"Why didn't they use a Taser?" the paper quoted him as saying. "He has mental issues. Why you have to gun him down?" he added, saying that his son was on medication.
Outlaw launched an investigation, saying the video "raises many questions."
"While at the scene this evening, I heard and felt the anger of the community," she said in a statement.
The shooting of Wallace comes a week after an officer in Waukean, north of Chicago, in Illinois shot dead 19-year-old Black man Marcellis Stinnette when he opened fire on his vehicle.
His 20-year-old partner, Tafara Williams, was also wounded.
"When does it end America?" asked civil rights lawyer Ben Crump at a press conference Tuesday.
"How many more Black people have to be killed because of police brutality, excessive force, bias, systematic racism, deliberate indifference?"
Black woman shot by police to file complaint
An African American woman injured as police shot dead her boyfriend last week announced from her hospital bed Tuesday that she will file a complaint, as she challenged the official version of the shooting.
"I lost the love of my life and the father of my seven-month-old child" when an officer opened fire "while we had our hands raised in the air," said Tafara Williams, 20, during a virtual press conference organized by her lawyer Ben Crump.
America has in recent months undergone a historic reckoning with racism and police brutality, since the killing of African American George Floyd by a white police officer in Minneapolise in May galvanised the largest national protest movement in decades.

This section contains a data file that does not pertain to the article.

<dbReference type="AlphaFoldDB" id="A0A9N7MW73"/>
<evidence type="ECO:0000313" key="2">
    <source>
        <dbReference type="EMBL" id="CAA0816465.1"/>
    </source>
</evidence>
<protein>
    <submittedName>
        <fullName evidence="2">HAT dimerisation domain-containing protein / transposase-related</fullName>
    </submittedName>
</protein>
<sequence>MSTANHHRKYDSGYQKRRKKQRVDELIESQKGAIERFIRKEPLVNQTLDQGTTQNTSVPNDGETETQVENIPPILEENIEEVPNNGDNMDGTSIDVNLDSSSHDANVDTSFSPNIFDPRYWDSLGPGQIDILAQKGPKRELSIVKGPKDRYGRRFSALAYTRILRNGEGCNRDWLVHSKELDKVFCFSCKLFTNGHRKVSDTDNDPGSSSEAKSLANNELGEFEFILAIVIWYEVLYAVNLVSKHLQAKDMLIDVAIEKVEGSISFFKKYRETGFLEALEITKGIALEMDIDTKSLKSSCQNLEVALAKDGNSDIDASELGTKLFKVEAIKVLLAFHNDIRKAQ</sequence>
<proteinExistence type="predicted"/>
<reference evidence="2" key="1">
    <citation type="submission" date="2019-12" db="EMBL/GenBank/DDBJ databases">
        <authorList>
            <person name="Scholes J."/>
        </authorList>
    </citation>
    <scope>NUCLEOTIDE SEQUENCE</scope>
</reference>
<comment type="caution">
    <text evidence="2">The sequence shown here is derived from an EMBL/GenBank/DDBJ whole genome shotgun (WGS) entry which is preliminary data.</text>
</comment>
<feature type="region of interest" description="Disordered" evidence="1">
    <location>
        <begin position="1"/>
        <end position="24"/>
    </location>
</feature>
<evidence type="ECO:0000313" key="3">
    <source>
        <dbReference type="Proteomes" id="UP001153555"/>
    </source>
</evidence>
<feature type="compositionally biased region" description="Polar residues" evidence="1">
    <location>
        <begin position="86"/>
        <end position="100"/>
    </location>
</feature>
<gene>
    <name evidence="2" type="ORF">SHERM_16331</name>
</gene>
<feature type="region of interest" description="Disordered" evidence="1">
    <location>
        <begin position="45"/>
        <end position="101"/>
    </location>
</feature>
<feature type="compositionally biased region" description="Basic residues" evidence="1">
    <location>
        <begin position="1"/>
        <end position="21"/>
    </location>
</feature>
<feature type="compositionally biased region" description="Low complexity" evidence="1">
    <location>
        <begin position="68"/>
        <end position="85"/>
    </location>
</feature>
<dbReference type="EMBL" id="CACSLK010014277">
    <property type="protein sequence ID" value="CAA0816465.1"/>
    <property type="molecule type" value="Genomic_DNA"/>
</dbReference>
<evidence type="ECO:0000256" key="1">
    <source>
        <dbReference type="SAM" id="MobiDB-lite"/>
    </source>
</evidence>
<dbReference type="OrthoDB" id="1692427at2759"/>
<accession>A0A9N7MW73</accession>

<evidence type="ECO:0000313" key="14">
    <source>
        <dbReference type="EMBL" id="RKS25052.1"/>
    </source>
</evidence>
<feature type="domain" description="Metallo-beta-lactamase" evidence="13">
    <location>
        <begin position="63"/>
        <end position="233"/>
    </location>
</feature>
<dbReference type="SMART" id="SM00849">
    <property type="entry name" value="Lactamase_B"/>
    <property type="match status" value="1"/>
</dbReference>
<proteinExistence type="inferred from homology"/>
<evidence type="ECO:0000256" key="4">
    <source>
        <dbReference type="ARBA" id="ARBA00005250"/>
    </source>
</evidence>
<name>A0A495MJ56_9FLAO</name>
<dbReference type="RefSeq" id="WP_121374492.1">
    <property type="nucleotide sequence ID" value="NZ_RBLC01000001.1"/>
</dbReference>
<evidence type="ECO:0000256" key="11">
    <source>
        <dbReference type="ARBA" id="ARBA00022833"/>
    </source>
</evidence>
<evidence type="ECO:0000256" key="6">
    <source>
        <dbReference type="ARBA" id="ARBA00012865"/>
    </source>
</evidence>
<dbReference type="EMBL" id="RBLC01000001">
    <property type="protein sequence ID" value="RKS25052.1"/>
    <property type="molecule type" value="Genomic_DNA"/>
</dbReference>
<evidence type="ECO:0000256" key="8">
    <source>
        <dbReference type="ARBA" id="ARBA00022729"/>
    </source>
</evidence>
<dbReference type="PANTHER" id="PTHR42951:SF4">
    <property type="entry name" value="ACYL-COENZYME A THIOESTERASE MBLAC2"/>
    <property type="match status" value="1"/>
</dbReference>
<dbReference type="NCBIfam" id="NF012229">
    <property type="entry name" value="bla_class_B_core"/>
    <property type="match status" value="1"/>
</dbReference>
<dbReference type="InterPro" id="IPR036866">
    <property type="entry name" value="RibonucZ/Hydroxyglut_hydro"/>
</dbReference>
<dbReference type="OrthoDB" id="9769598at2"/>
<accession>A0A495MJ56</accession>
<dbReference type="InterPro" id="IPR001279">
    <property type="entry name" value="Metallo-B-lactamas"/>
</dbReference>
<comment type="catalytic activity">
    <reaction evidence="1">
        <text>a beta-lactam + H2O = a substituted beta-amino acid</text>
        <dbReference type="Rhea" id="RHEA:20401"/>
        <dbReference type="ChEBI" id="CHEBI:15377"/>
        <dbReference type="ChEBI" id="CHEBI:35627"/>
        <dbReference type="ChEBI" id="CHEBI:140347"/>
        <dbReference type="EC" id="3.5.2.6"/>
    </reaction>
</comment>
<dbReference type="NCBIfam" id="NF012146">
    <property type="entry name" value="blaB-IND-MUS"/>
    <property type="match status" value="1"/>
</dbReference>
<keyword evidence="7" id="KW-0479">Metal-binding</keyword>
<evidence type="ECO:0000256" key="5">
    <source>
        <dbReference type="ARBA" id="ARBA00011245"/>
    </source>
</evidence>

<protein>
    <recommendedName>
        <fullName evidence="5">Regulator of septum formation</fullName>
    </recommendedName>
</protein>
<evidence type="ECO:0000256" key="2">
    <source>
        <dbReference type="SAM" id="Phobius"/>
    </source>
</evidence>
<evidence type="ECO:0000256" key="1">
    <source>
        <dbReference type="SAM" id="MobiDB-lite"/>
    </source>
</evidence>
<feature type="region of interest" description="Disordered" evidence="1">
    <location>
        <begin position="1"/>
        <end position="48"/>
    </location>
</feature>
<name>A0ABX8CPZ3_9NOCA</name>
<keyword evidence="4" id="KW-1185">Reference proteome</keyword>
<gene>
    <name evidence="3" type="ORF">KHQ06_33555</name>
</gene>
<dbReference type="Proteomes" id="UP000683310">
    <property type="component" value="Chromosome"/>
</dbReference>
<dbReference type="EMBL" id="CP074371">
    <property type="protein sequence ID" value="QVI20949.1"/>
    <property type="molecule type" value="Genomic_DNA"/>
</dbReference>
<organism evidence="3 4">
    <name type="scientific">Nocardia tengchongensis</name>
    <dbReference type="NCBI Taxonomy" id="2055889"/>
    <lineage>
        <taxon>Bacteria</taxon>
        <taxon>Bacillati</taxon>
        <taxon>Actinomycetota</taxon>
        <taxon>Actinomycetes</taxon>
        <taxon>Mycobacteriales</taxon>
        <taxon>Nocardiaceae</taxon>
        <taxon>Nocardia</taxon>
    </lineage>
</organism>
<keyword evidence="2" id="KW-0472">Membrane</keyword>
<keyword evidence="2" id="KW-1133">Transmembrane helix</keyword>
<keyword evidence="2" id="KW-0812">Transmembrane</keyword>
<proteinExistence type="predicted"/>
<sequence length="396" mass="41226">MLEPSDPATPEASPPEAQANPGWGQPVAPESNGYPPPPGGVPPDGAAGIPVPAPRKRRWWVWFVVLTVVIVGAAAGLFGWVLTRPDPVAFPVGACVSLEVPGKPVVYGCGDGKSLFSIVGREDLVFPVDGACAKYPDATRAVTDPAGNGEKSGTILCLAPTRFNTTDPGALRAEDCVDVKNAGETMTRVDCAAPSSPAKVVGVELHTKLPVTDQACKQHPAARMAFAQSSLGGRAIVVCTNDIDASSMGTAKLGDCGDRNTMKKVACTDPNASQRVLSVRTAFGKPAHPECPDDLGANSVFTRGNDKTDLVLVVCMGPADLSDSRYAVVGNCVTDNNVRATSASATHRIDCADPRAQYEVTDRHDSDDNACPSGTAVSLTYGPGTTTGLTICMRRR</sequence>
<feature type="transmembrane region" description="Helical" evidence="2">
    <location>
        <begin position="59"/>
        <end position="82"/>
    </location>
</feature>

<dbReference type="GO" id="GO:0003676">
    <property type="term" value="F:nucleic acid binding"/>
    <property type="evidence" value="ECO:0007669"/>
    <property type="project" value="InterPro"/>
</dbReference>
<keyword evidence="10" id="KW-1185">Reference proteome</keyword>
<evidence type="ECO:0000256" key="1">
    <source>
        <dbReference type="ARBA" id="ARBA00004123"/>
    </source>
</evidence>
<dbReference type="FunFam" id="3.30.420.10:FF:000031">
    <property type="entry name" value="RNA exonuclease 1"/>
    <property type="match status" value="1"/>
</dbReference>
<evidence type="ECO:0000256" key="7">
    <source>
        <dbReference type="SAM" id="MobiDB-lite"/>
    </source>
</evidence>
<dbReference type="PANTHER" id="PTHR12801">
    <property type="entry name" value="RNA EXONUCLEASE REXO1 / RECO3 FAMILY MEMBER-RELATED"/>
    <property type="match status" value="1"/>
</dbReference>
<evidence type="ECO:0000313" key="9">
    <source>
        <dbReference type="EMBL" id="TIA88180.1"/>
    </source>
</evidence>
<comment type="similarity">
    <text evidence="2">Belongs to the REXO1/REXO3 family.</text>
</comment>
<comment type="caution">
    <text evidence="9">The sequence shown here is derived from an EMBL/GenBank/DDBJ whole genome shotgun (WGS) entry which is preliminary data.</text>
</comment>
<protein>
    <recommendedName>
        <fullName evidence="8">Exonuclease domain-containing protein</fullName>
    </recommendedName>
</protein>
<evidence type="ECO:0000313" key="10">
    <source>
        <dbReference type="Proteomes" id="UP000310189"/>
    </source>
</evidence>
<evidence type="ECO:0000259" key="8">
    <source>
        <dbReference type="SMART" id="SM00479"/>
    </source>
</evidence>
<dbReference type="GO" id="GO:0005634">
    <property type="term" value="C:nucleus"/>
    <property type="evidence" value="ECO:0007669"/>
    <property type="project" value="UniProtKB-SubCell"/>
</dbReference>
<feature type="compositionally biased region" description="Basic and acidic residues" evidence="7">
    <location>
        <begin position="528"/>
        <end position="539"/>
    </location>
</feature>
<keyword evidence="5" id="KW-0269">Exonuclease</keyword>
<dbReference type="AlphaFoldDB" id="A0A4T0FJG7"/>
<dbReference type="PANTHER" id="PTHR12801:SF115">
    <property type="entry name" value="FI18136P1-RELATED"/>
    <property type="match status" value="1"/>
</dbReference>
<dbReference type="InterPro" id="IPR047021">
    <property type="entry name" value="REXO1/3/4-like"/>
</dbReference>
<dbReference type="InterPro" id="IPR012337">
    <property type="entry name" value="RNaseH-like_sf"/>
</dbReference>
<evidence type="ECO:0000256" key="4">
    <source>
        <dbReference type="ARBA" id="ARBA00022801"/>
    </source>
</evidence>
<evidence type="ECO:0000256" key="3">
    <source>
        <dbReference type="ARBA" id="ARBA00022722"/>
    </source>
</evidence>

Since then, new shootings and incidents of police brutality disproportionately targeting Black people in the US have repeatedly ignited fresh protests.
The shooting of Williams and her boyfriend, 19-year-old Marcellis Stinnette, took place on October 20 in Waukegan, a suburb north of Chicago.
An officer opened fire on the car Williams was driving, injuring her and killing Stinnette, who was in the passenger seat. The officer, who is Hispanic and who has not been named, has since been fired.
Police have said that another officer first tried to investigate what appeared to be a suspicious car, but the couple fled.
The second officer then intervened, but the vehicle allegedly backed towards him and he opened fire.
Williams has said that she was smoking a cigarette in the car, which was parked in front of her home, with Stinette when the first officer approached.
After their conversation she said she left quietly. "I drove off very slowly... The officer was not following me," she said.
But when she turned a corner the second officer appeared to be waiting.
Through tears, she said there was "a crash."
"I lost control, the officer was shooting at us... I kept shouting, I don't have a gun," she said.
Her hands were up, she said, but she could not move due to her injuries.
"I kept asking why, why he was shooting."
The city mayor has promised to make video of the shooting public this week, and the families have called for calm.
"When you're dealing with African Americans, it's almost as if you shoot first ask questions later," he said.